May 24, 2007

Goodbyes, Homecomings, and One Expensive Glass of Wine

I wrote this on November 1, 2006 en route to South America. I always meant to post it to my blog, and have finally remembered to do it. Enjoy!

A crowd of family, friends, and lots of excited kids gathered around the TSA Security checkpoint tonight. Holding banners, signs, balloons, it was clear that the welcoming party was waiting for someone very important to arrive. I stood outside of the Wine Bar at the Rose City Cafe, clutching my carry-on, a bit shell-shocked from having just said my own goodbyes but caught up in the infectious excitement of what appeared to be a long awaited homecoming. For someone who loves to come and go, and detests stagnation of any kind, I still find the act of leaving very challenging. It's emotional, to leave loving relationships, safe places, and familiar faces to land somewhere where you might not find any of the above. Or you might find all of the above and more.

Traveling is about taking chances. It's about change and discomfort, new perspectives and customs, different cultures and dangers. But it's also more than that: it's about how you cope with the differences and inconveniences, how you dig deep to find that you are resourceful, capable, and incredibly adaptable. Most importantly though, even if it happens only in hindsight, you learn who you are in the process; growth is inevitable, and each experience that takes place outside of your perceived safety zone affects you more than you could imagine possible.

With my head spinning, full of these thoughts, questioning why it is that I work like a dog for an entire year only to spend it all on seeing the world, I make my way to the tail end of the growing crowd. I can tell by the shreeks and rhythmic clapping that the guest of honor is about to arrive. I see a TV camera person in the crowd, confirming my suspicions that it is someone important. As the thundering applause grows louder, the crowd bursts into song and "America the Beautiful" is sung loudly and flawlessly; I know then that it must be a soldier coming home from Iraq. I can tell not only by the patriotic vibes coming from his receiving party, but by the sense that this is his family, his close friends waiting for him. How long has he been gone I wonder. Then I think what kind of horrors did he witness, did he have to participate in? How many of his compadres won't come home, won't have this tremendous welcome home?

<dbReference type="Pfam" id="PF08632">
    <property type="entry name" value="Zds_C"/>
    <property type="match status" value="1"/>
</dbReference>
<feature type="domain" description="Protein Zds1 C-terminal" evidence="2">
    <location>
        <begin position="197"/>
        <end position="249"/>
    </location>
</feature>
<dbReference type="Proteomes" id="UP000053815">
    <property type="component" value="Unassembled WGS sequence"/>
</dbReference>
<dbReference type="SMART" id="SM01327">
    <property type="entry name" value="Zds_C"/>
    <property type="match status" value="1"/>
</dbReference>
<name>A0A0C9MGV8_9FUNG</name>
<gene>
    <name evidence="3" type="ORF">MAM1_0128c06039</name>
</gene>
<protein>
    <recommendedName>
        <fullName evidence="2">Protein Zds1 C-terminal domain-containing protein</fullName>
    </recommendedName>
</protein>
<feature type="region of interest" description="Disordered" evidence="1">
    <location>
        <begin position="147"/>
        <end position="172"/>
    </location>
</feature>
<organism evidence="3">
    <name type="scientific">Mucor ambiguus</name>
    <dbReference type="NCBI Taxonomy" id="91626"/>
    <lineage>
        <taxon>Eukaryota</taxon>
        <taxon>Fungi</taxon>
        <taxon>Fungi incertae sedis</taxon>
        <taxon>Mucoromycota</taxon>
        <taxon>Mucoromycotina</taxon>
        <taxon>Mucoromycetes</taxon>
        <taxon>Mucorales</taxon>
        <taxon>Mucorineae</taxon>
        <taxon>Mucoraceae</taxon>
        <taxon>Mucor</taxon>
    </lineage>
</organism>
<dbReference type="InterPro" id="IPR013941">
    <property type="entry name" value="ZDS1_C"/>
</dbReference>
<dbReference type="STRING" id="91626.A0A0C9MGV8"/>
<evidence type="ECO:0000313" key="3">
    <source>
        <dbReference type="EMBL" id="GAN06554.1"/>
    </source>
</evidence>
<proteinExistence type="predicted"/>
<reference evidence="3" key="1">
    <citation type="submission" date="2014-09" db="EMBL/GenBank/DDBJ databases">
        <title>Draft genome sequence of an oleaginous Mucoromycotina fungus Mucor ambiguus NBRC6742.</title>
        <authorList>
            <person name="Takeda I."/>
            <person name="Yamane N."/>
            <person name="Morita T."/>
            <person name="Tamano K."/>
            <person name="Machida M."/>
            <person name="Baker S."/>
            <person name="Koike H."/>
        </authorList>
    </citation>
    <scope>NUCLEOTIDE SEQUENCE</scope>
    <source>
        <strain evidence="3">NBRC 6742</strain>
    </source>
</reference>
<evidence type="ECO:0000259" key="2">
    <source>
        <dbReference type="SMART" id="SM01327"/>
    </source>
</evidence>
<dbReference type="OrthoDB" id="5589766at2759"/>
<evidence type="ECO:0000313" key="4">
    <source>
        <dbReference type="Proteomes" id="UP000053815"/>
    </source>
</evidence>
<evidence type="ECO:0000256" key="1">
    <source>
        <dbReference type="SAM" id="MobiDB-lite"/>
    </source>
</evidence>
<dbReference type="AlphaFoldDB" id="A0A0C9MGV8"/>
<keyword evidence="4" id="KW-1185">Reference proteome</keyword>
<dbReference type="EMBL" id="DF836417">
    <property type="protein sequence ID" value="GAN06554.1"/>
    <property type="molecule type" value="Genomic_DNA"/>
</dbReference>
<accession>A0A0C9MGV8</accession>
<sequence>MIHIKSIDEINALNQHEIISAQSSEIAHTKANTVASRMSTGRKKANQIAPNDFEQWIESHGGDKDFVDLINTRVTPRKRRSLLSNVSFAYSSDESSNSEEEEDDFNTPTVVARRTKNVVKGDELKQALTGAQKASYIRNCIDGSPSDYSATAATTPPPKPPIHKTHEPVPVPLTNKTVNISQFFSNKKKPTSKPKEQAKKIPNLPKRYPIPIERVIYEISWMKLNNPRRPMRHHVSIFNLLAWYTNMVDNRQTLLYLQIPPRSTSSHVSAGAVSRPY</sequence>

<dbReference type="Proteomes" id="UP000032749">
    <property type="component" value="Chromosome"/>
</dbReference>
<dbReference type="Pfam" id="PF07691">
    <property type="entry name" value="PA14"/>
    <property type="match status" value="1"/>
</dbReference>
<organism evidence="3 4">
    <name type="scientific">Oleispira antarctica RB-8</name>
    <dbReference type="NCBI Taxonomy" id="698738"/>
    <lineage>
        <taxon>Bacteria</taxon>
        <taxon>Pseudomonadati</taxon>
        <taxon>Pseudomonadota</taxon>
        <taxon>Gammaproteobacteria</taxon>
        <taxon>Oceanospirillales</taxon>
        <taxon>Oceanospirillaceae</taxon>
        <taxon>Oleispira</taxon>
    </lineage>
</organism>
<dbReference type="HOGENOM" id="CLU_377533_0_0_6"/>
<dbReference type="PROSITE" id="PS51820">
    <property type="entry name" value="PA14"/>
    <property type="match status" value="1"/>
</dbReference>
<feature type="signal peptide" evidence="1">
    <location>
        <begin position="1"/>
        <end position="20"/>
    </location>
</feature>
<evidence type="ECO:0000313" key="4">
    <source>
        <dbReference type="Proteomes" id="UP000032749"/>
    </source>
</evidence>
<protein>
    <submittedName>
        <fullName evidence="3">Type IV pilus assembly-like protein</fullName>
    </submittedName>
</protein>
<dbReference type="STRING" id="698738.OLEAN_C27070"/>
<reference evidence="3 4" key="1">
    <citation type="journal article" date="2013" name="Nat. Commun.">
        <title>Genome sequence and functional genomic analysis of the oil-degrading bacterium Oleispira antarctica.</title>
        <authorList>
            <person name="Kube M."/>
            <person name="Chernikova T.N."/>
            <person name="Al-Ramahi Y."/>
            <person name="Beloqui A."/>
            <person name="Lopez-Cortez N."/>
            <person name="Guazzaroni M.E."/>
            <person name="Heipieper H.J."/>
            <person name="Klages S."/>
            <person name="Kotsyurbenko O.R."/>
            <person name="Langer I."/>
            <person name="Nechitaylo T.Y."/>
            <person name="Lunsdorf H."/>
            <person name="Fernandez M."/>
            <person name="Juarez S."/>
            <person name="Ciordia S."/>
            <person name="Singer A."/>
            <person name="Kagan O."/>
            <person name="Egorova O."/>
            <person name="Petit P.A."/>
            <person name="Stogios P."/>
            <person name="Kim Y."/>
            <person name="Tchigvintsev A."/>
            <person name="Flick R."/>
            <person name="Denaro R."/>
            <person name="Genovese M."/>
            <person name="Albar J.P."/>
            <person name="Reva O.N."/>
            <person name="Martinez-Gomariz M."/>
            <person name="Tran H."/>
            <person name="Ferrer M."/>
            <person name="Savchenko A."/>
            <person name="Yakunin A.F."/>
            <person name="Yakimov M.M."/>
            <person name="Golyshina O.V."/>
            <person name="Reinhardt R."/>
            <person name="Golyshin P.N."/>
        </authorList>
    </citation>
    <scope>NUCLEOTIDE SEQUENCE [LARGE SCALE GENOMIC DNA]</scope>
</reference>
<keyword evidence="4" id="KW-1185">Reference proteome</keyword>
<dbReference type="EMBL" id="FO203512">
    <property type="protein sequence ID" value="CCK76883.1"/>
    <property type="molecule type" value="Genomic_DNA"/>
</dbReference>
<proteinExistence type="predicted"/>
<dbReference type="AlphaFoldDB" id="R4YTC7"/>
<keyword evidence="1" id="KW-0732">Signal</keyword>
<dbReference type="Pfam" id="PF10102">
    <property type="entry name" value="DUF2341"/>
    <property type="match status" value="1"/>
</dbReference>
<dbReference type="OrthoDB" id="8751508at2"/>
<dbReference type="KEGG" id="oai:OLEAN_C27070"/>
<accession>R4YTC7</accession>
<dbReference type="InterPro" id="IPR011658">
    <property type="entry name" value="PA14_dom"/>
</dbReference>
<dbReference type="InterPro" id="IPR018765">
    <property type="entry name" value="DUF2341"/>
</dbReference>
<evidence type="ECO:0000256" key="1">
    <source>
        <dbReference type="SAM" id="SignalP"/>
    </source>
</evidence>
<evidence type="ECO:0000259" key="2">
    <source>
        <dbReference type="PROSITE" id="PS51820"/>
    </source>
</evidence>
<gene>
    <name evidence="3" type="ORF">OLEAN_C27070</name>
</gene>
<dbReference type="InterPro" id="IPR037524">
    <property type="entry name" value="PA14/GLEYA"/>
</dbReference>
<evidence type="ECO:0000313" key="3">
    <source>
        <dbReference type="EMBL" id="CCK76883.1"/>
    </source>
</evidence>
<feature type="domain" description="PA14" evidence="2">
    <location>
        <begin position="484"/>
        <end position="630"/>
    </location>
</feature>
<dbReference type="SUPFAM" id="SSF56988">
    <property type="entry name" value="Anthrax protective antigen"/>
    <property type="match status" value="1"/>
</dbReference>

I finally see him. He is very, very young. Stocky and very fit, like a soldier should look. Strong and capable as you would picture a Marine to be. But his eyes, they gave it all away. The innocence was gone, and he looked older than his years. More wise, but also tired. So very tired.

Tears welled up in my own eyes, as so many questions raced through my mind. Juxtaposed with my relatively silly wonderings of to travel or not to travel, the plight of the soldier seemed so much more real, significant. Here I was, standing there, free to go. To go somewhere amazing and exotic to do fun things and meet great people, not to be deployed to the Middle East into combat far away from home and loved ones. That my circumstances, the direct result my own personal choices, allow me to be who I am. Free and happy to travel and live as I wish, where I choose. And then it dawned on me that this was exactly the answer. I am stepping outside of the box, leaving comfort and safety to see new places and hopefully grow as a person along the way; having fun but working hard is sometimes a process that isn't always the easiest way to live in a society full of expectations and pressures and Social norms that can be difficult to ignore.

I do it not just to be crazy and young and irresponsible (although that is sometimes a factor, don't get me wrong), not to avoid or run away from the past or future. I do it for one simple reason: because I CAN. It's a choice I choose to make, and live with, even if it means living in a tent for the summer and driving a $400 car, that faithfully got me to 3 different jobs all season long. For me, it isn't a sacrifice to live this way: it is the key to being able to live how I best know how, and to continue down the path that makes me happiest.

Though not a patriotic person at all, ever, I felt inexplicably grateful to this man. I secretly thanked the young soldier for his personal sacrifices; despite my political beliefs and sentiments over the Iraq war I thanked him for choosing to do what he does, giving up his freedoms, knowing that I still have all of mine. I smiled at the thought that yes, yes I am taking advantage of my freedoms, and living to my own standards. My OWN hopes for a fulfilling life. Then I proceeded to walk into that Wine Bar and order the most expensive glass of wine I have ever enjoyed, even if it was the cheapest one on the menu. Salud! to life, freedom, and Venezuela.

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